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Alison Gadsby: ‘Being sensitive to spiritual beliefs is part of holistic care’

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There’s an emphasis these days on nursing being a progressive and dynamic profession, with its members continually gaining new skills and redefining their roles. Quite right too, I hear you say, and I would certainly echo that sentiment.

There’s an emphasis these days on nursing being a progressive and dynamic profession, with its members continually gaining new skills and redefining their roles. Quite right too, I hear you say, and I would certainly echo that sentiment.

There’s also a focus on ‘holism’, that word to throw in if ever other words fail you in an interview. ‘I always nurse holistically,’ you may say, nodding wisely, ensuring you won’t be seen as the nurse who takes the blood pressure of people in beds 1 to 5, never actually asking any of their names but always completing the task in good time.

But what does ‘holistic’ mean? I think that the more medical and scientific nursing has become, the less room there is for holistic care. And the area where we mostly fall short is acknowledging that many patients have a faith that informs their lives, arguably never more so than when they are unwell.

And it is ironic that we as nurses should fall short in this area when our profession was founded on a faith, the one called Christianity. Any avid readers of books on the history of nursing will know that both Florence Nightingale and Mary Seacole undertook their pioneering work because of a faith in God, which both compelled them to undertake the work of caring and underpinned the work that they did.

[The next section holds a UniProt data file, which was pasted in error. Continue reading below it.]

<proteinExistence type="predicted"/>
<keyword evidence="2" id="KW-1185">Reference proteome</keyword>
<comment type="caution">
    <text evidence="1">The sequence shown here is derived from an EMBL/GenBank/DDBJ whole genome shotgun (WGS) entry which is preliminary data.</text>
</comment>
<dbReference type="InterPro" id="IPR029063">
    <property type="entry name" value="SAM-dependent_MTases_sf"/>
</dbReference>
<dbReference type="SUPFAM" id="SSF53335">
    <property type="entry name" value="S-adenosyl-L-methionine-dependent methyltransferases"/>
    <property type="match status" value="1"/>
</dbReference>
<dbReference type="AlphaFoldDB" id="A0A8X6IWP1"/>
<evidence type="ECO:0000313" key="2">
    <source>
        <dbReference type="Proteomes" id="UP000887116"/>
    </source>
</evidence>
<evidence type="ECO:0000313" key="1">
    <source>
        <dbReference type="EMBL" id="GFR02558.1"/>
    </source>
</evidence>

My colleagues in mental health may be interested to know that the Bethlem Royal Hospital began life as a priory, with people of faith translating their beliefs into action.
Christians are called to care for the sick and broken. Does that call sound familiar? So I wonder how it is that sometimes it can seem like we as nurses have lost the fundamental nature of our call. So many nurses I know describe their work as a vocation, something that is a part of their nature – which is exactly how Christians describe their work, whatever it may be.

How can this translate into a secular workplace? If our job is to care, how can it be right to overlook faiths, which may be as essential to well-being as being in a comfortable environment and receiving the right research-based treatment?

I know assessment documentation has a box to tick about spirituality but it isn’t ok to tick this box and then think, ‘job done, don’t have to talk about that tricky stuff again’. We have a responsibility to ensure that those who we nurse can express their faith while being cared for, not least because our profession has its roots in the expression of faith. Take time to talk to those you care for, to find out how you can help them to express their faith at a time when the need for them to do so may be at its greatest.

Alison Gadsby is a mental health nurse
in Cambridge


NEXT WEEK: Brian Belle-Fortune on the amazing work of ‘the unknown nurse’

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